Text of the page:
I arrived in Detroit this evening (after waiting on the runway in my beloved Philadelphia International Airport in a queue that had us as 29th for takeoff) and hightailed it to my hotel in Novi (is it pronounced NO-vee, NO-vi, NOV-i or what>). After a 30 minute $49 cab ride, I arrived at the lovely Sheraton Detroit Novi, in the shopping center near the Best Buy, and find myself in the middle of a blacksplosion of folk.
I guess this shouldn’t be all that surprising since I am in town to speak at the AKA (Alpha Kappa Alpha, for those not familiar with the black sorority/fraternities) Boule (or convention, in layperson speak). But these are more than just AKAs. We’ve got some contingent dressed all in white, including the men. Many of the women are wearing those crazy looking hats you only see in a black church or the Essence clothing catalog…and the hats are white.
Then Bebe’s kids are running around like hellions, jostling me in the elevator where they got promptly corrected by yours truly. “Excuse me, but honey you can’t go around running into people without saying ‘I’m sorry’ or ‘excuse me.” When one hellion about 10 or so got onto the elevator, he said, “Two,” to the lady who was nearest to the elevator panel. I had to admonish, “Didn’t you forget a word?” He grinned sheepishly and said, “Please.” This told me that despite his hellionish-acting-out-because-I’m-away-from-home behavior, he had been raised right. So many kids these days (and adults too) don’t even realize that saying “please” is the polite thing to do.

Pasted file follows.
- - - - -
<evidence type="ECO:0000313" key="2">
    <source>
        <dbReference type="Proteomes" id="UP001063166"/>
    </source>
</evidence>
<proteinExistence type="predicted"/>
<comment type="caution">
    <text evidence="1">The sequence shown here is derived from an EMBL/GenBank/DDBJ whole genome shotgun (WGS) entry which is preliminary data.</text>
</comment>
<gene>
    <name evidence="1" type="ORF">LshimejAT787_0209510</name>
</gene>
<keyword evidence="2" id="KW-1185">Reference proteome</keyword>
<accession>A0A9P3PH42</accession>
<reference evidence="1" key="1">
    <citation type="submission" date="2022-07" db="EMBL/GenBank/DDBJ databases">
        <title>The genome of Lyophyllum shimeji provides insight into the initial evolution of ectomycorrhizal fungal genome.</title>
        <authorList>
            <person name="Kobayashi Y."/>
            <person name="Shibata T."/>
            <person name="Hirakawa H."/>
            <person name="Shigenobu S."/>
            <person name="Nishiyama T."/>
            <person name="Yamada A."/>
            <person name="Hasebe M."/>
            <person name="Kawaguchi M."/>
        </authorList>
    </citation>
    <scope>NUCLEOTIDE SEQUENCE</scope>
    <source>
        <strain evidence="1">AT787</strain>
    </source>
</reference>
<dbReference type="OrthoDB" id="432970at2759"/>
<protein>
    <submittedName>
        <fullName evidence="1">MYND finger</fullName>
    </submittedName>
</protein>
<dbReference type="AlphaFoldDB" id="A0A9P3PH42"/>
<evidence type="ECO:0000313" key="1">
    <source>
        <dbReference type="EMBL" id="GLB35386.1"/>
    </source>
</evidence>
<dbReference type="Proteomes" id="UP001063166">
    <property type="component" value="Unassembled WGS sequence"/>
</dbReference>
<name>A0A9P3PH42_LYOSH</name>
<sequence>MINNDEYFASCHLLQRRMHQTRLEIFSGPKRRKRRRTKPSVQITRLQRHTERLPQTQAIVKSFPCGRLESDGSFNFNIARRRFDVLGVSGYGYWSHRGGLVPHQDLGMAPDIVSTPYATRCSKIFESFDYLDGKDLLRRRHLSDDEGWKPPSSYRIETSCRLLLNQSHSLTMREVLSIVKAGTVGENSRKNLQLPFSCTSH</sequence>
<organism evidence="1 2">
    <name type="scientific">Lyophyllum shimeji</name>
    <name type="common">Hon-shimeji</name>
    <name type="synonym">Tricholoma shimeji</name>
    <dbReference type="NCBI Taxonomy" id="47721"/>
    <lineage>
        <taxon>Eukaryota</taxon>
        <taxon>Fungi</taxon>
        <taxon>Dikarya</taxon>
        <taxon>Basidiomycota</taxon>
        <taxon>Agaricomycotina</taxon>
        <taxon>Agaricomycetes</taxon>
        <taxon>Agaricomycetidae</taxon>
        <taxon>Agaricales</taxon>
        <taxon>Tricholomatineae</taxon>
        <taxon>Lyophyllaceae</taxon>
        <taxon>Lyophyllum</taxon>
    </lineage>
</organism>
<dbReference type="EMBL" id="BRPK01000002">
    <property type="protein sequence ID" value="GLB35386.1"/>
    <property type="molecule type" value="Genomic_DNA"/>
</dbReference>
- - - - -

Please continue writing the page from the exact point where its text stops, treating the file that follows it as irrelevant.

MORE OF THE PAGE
(Next time you are out, take note of how few people actually ever say “please” or “thank you.” Common courtesy is no longer common, and with this disdain for politeness goes the downfall of our society, IMNSHO.)
So anyway, I’m here in a disabled room in Novi, Michigan. Why am I in such a room, you might ask. Well when I got to the front desk to check in, there was an exchange that went something like this:
“Miss Clark (and no, I refrained from making the correction. I was too tired and hungry) we have you down as 2 double beds, smoking room.”
“Uh no. Exactly the opposite. One king bed and definitely NONsmoking.”
“Oh, let me fix that,” she says picking up a walky-talky like phone thingy on the desk.
“Esther, what’s the status of room 738?” she asks the phone thingy.
“What?!” yells Esther.
“What is the status of room 738?” she repeats.
“What?!” yells Esther again.
“Room 738,” says our desk clerk patiently into the phone thingy.
“What about it?” shouts Esther.
I immediately start laughing at this comedy, though the assistant manager/manager/whatever his title is, is not amused. He takes the walky-talky phone thingy from desk clerk woman and growls into the receiver, “Is room 738 clean and ready for a guest or not?”
“Oh I dunno,” Esther drawls. “I’ll have to go find out.”